Space research hits close to home


advancing food production in space and improving your field management may sound like completely unrelated research topics. But according to experts at the University of Guelph, Ontario grain farmers will be interested in the study of biological life support systems because they can harvest the benefits of their research findings.

“Our research is pulled by the demand for technology development in space but it’s driven by the technology transfer to Earth-based agriculture,” says Dr. Mike Dixon, professor and director of the Controlled Environment System Research Facility.

Founded in 2001, the facility is home to research focused on the contributions that plants make to human life support and how food can be produced beyond Earth’s atmosphere.

Dixon and his team study plant growth, gas exchange, volatile organic compound evolution, nutrient remediation and other functions in precisely controlled environments. The research facility is equipped with 24 sealed chambers including nine variable pressure hypobaric chambers which allow researchers to grow plants in controlled environmental conditions.

The role of plants in space spans beyond food production and also includes oxygen evolution, carbon dioxide uptake, fresh water recycling and psychological well-being.

“We know that plant production is limiting the equation of how long space travel can be, so we’re learning about the technical challenges associated with growing food in space and figuring out what crops have the greatest potential to perform,” he says.

Corn, wheat, soybeans and barley as well as horticultural crops such as lettuce and radish are among those that Dixon’s team are growing in controlled environments. For each crop grown in the chambers, the goal is to decrease pressure as low as possible and monitor changes in production.


Much to the delight of the space industry, all of these crops have surpassed pressure hypotheses. “We used to think that plants would not be able to survive with half of Earth’s atmospheric pressure but we now know that crops can survive with as low as one tenth of the pressure,” says Dixon, noting that oxygen is the main limiting factor of survival ability.

It seems natural that plant production in space poses a unique set of technical challenges that traditional agricultural research has not conquered. Everything that researchers know about agriculture today has to be revisited given space conditions so it’s going to take generations of scientists to fill in the blanks, says Dixon.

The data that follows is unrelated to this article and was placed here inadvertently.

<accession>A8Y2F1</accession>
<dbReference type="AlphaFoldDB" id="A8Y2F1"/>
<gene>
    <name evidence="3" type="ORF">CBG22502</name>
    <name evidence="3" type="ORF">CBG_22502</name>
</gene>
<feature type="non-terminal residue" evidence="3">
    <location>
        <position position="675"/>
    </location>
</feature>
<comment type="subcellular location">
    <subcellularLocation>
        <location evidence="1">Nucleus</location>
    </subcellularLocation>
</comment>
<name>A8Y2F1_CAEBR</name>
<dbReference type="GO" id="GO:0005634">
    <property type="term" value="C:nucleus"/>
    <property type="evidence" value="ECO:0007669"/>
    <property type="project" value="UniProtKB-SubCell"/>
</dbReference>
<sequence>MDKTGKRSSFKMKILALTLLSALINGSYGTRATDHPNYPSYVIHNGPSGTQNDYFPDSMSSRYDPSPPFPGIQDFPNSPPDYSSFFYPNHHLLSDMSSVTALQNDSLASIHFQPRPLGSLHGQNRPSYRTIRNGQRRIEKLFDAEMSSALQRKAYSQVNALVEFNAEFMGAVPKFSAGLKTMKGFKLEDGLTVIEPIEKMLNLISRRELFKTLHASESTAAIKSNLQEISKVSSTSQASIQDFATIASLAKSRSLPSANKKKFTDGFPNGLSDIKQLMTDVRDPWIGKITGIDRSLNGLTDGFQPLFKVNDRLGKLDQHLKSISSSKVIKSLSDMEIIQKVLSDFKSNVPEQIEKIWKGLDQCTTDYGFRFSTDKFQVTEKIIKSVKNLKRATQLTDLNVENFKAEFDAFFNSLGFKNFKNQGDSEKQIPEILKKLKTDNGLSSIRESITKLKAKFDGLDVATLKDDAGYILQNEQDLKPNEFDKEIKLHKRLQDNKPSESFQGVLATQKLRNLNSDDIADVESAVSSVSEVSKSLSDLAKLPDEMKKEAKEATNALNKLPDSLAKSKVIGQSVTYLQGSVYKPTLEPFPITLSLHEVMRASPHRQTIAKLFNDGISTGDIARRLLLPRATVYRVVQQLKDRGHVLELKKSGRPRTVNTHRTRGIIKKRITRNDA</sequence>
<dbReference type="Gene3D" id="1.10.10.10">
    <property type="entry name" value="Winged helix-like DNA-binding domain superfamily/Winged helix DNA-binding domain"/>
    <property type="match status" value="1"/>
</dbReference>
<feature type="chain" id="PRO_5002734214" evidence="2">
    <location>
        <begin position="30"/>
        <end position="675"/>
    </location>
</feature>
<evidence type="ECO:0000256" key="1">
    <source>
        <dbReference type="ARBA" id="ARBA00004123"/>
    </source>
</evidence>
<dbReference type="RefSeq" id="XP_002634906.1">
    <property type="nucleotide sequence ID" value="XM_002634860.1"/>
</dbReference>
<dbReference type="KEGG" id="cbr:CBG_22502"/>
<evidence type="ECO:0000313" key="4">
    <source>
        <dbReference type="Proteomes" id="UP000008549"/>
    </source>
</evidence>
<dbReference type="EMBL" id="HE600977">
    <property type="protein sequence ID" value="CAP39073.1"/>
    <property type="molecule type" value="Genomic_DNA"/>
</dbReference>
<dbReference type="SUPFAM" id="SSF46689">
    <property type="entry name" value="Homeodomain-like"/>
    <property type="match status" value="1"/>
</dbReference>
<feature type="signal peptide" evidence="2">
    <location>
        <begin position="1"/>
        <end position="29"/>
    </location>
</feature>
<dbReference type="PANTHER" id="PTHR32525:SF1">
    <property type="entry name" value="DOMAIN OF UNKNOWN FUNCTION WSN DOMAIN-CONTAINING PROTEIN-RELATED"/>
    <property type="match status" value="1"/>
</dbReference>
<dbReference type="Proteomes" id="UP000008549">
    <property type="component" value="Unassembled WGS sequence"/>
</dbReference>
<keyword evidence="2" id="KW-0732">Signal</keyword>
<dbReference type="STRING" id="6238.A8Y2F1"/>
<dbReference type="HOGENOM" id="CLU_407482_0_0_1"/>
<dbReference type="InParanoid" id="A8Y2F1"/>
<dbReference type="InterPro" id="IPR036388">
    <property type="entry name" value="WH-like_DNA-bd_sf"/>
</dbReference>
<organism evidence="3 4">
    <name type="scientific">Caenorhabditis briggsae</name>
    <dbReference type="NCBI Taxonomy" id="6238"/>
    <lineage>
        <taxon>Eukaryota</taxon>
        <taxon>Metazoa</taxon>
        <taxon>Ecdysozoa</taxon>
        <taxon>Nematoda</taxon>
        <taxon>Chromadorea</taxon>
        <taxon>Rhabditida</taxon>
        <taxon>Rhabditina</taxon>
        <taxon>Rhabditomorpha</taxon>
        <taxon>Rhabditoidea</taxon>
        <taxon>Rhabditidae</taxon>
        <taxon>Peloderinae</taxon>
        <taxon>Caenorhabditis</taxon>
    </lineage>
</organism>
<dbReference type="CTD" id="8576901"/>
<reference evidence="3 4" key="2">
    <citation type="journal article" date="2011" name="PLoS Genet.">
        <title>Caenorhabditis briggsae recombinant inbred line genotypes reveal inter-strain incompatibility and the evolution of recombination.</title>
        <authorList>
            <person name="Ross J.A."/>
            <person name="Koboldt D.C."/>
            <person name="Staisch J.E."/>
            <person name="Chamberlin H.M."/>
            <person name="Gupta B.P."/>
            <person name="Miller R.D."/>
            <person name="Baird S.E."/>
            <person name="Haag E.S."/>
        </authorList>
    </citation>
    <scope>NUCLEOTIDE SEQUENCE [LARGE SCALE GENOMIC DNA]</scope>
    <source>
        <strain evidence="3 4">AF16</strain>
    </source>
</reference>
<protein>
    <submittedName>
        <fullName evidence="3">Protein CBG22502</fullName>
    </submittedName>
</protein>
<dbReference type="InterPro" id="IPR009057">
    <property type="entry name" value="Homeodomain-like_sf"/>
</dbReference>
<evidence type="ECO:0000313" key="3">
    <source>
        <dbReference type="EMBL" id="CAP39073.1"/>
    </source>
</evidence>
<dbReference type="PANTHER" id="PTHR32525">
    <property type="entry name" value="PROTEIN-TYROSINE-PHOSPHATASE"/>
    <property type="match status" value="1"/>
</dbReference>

But space agriculture also has some issues in common with food production as we know it.  He says that minimizing environmental impact and optimizing production efficiency are issues facing agriculture on Earth and are even bigger issues in space.

One of the unique aspects of this research is its wide range of applications. “While we’re making strides in space research, Earth-based agriculture is the beneficiary for technology transfer,” says Dixon.

The most obvious connection to agriculture in controlled environments is greenhouse production in the areas of air quality, lighting and automated sensor technology. But Dixon says other Ontario growers can also benefit from research findings.

In collaboration with the Canadian Space Agency and the University of Florida, his team is working on a project to use chlorophyll florescence as an assessment of plant stress. A sensor is attached to the plant and sensor data is analyzed to determine stress levels. “While we use sensor systems in chamber studies, water and nutrient stress in recently transplanted nursery trees are also a focus of this project so this research can apply to field agriculture as well,” says Dixon.

Research in ion sensor technology is another area of research that Dixon believes growers can learn from. “The agriculture industry is being pressured to recycle water but we don’t have all of the technology to test for nutrient leaking,” he says. Controlled environment research has spurred the development of potassium and calcium sensors and hydroponic nutrient solutions are now a commercialization opportunity for agriculture.

Chamber technology itself can also be applied to improve mainstream agricultural research practices such as plant breeding. “We are currently growing corn in chambers and evaluating phenotypes under different conditions such as artificial drought,” he says. “Our results are significantly different than traditional field trials because we can say with certainty how a crop is going to react under precise conditions.”

While there are currently no mission plans related to this research, Dixon believes there will continue to be a demand for space studies and says it could lead to exciting opportunities in the future. “We want to grow the first plant on the moon and there is a very real potential that we could do this and celebrate a Canadian space first,” he says. •